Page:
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else—died, after a long, long reign. Henceforward Poetry rises as the fabled bird from its death-bed, and plumes its golden wings, purified, elate, and full of strength to take new flight, and we hope—even in our own day—to reach the highest Heaven of Song.
HE two large islands that lie to the northwest corner of Europe, England and Ireland, are inhabited, as we have every day abundant proof, by a very mixed race, not
perhaps thoroughly fusible, but by the force of many centuries. Two large and simple divisions may be made of these inhabitants—the GermanGothic (whom we call, in a somewhat barbarvus fashion, the Anglo-Saxon), and the Celtic. The larger, more liberal, and stronger race, slower, and more heavily stable, drifted down, by a certain proclivity it has, to the fatter and better parts of the island; while to the corners and top of it the Celtic either retired, or was driven. No doubt these Celts, with their quick wit, broad faces, high cheek-bones, deep feelings of insult and revenge, flashes of intense merriment, but deep residuum of melancholy, wrote some splendid poetry. Some of it, wild and nebulous enough, remains in Ossian's rhapsodies, which is poetic in its expansion, and resembles, in more than one instance, the Romaic and Rouman poetry; and, it seems to us, in tone and matter, imagery and exaggeration, betrays its Eastern origin. Much, too, must remain in a fragmentary state, in snatches of song and legend, in the Welsh and Irish languages. On this we cannot pronounce; but we hear from competent scholars that its character is that of a dying race--sombre, melancholy, and grandiose
. That it ever reached any great polish or height, is more than any one now can say. Of course, the “Ode" of Gray, a magnificent performance, in which he makes the Welsh bards curse King Edward in good round numbers,
Ruin seize thee, ruthless king!
Confusion on thy banners wait! is as far from being anything like that which the bards would have said, as are the excellent disquisitions on marriage and morality, in “Rasselas, Prince of Abyssinia,” by Johnson, from the notions of a true barbaric African. Real Irish, Welsh, and Scottish poetry, all Celtic in language and character, is as dead as King Priam, and will never, by any means or miracle, move the heart of a nation again. This is a sad reflection; but change is constant and inevitable. The rocks split and decay. The grand poet, who endures longer than the monuments of nations, lies embalmed in a dead language, and is little known to the mass of those who occupy the land of his birth.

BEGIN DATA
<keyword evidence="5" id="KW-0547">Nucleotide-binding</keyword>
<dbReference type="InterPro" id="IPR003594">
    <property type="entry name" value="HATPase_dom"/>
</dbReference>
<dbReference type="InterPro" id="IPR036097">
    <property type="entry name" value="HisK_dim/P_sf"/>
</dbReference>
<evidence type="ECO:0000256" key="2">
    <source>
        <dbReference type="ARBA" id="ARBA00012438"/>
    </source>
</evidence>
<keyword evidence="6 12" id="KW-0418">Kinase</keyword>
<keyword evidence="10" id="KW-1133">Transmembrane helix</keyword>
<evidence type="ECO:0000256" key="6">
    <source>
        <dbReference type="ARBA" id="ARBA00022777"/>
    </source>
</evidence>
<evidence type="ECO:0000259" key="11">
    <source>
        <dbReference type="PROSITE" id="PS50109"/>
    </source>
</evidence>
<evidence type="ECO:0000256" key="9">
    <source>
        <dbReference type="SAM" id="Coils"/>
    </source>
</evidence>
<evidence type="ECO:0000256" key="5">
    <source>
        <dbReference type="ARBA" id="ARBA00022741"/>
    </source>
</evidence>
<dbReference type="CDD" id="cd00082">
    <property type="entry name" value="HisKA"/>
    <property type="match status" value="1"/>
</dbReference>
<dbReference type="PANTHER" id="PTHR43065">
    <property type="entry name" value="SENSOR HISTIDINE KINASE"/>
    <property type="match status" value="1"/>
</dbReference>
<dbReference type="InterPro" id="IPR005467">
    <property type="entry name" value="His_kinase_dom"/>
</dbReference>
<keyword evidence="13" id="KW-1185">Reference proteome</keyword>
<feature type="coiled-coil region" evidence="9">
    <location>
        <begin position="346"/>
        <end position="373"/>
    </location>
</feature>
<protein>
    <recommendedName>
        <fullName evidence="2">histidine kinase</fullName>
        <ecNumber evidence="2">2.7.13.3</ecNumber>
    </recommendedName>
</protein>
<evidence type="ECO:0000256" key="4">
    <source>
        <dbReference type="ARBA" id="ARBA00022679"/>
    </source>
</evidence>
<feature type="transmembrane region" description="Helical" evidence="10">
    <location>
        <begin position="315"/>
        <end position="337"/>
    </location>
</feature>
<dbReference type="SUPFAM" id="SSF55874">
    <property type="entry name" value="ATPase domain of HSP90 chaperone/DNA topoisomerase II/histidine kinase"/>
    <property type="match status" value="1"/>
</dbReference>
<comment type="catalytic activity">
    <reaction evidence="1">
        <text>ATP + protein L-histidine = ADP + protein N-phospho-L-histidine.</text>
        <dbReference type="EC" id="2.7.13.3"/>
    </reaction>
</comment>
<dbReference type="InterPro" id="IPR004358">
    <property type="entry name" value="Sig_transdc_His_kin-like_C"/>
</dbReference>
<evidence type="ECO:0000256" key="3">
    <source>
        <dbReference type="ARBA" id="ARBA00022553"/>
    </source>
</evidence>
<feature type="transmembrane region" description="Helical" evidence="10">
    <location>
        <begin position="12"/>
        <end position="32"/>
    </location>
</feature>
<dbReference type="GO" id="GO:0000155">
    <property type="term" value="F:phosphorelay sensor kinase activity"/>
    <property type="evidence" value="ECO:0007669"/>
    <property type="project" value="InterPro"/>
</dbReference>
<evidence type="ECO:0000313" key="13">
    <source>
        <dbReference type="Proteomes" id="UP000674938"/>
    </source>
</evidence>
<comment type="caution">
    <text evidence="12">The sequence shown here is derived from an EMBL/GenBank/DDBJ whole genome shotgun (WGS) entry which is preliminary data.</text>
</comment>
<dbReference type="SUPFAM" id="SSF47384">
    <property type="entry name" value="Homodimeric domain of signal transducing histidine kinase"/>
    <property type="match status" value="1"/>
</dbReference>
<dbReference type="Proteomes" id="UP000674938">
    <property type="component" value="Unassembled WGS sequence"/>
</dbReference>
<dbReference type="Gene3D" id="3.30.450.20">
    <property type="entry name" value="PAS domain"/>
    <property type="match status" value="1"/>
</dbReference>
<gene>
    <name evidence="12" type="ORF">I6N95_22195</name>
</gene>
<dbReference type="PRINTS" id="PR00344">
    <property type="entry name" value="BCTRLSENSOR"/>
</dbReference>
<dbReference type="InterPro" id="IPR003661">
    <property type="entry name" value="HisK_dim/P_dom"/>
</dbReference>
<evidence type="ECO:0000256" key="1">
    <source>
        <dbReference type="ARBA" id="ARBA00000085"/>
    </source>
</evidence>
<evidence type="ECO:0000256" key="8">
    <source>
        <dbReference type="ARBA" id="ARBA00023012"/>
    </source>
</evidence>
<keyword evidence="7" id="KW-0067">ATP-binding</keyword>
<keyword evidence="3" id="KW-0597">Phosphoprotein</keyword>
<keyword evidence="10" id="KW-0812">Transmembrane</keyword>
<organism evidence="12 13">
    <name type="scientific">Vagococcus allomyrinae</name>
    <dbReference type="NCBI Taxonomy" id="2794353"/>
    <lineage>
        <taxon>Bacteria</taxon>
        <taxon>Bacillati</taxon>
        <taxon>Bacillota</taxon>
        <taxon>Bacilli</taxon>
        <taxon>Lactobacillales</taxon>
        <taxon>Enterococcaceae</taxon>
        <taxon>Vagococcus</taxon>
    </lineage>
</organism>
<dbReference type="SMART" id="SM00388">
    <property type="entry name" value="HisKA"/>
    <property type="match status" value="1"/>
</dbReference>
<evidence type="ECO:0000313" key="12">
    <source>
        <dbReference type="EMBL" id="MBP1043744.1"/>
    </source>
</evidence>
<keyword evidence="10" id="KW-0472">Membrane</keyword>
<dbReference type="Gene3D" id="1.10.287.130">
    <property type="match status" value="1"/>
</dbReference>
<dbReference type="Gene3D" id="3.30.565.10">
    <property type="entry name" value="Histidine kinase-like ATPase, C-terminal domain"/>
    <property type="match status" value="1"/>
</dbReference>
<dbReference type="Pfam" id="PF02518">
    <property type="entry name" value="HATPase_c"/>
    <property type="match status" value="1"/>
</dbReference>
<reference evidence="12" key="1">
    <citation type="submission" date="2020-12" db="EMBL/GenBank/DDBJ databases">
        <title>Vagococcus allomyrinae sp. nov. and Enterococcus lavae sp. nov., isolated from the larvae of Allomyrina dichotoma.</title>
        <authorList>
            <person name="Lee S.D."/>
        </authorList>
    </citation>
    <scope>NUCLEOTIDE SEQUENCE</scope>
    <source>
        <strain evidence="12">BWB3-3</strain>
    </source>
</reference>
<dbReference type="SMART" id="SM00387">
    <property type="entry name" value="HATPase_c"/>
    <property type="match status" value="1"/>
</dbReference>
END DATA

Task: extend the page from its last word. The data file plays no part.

The people of those portions of the island, finding one tongue decay, did their best to preserve high thoughts and noble impulses by embalming them in a provincial dialect like that of Cornwall, of Lancashire, Devonshire, and of the Lowlands of Scotland; and this latter is what we are about to treat of. Day by day it has been becoming less uncouth, less full of early BARBOUR-DRUMMOND.
Saxon phrases, (for the Saxons had penetrated into the Lowlands,) and less thickly sown with local and Celtic phrases picked up from the Highlanders. Modified by these circumstances, the tongue has been called Scotch; and, led away by a broad pronunciation, which we opine is actually much more Saxon and true than our modern English, misled by this “manly Doric," the Scots Lowlanders have claimed a literature of their own.
To whatever glory it has, they are welcome. The spirit of Scotch poetry is that of the people -open, manly, free, independent, warm-hearted, full of love and honesty; this, then, is their glory, whatever accident may have modified their a's and o's, or to whatever branch of language theirs may belong. The early Scots poets seem to have burst into
song at the same time which witnessed the wonderful intellectual activity of the English. Contemporary with Chaucer, John Barbour, who is said to have been born in 1320, and to have died in 1395, wrote a metrical life of King Robert Bruce; King James I. of Scotland, born in 1394, wrote “The King's Quhair" in 1424; and Andrew Wyntoun, who is said to have died in 1425, compiled a metrical chronicle of Scotland. But the greatest Scottish poet of that period was Bishop Gawain Douglas, born in 1471, whose “Palace of Honour," and translation of Virgil's “Æneid” still retain a very high rank in Scottish poetry. Then, with the exception of Sir Richard Maitland, a judge, (born in 1496, and died in 1586,) we may reckon that from George Buchanan, the Scottish Ovid, (born in 1506, died in 1582,) to Drummond, of Hawthornden, (born in 1585, died in 1649,) the century from 1550 to 1650 witnessed the greatest galaxy of poets that Scotland
has ever known. It will not be necessary for the student of English literature to make the acquaintance of many of these. These poets and gentlemen have nothing essentially Scottish about them ; indeed, with a little alteration of spelling, they might write now, and in measure and feeling be perfectly English. Take Alexander Scot, (1562,) in his “Rondel of Love," of which we extract the most Scottish verse
Luve is ane fervent fire,
Kindillit without desire,
Repentence is the hire
Luve is ane fervent fire.
This is very pretty, neat, and sweet, as a love song; but, with the exception of the Norman terminations, the spelling is English, or what we call English, of the day. Take again a most beautiful song, said to be by Sir Robert Ayton, (1570-1638,) who was a friend of Ben Jonson's. This is purely English ; and, says Robert Carruthers, very justly, Burns spoilt it by rendering it into Scotch. We give two verses of it
I do confess thou’rt smooth and fair,
And I might have gone near to love thee;
That lips could speak had power to move thee:
Thee such an unthrift of thy sweets,
That kisses everything it meets.
Thou’rt worthy to be kiss'd by none. With George Buchanan and Arthur Johnston, two learned Scotsmen, and the best Latinists of their day,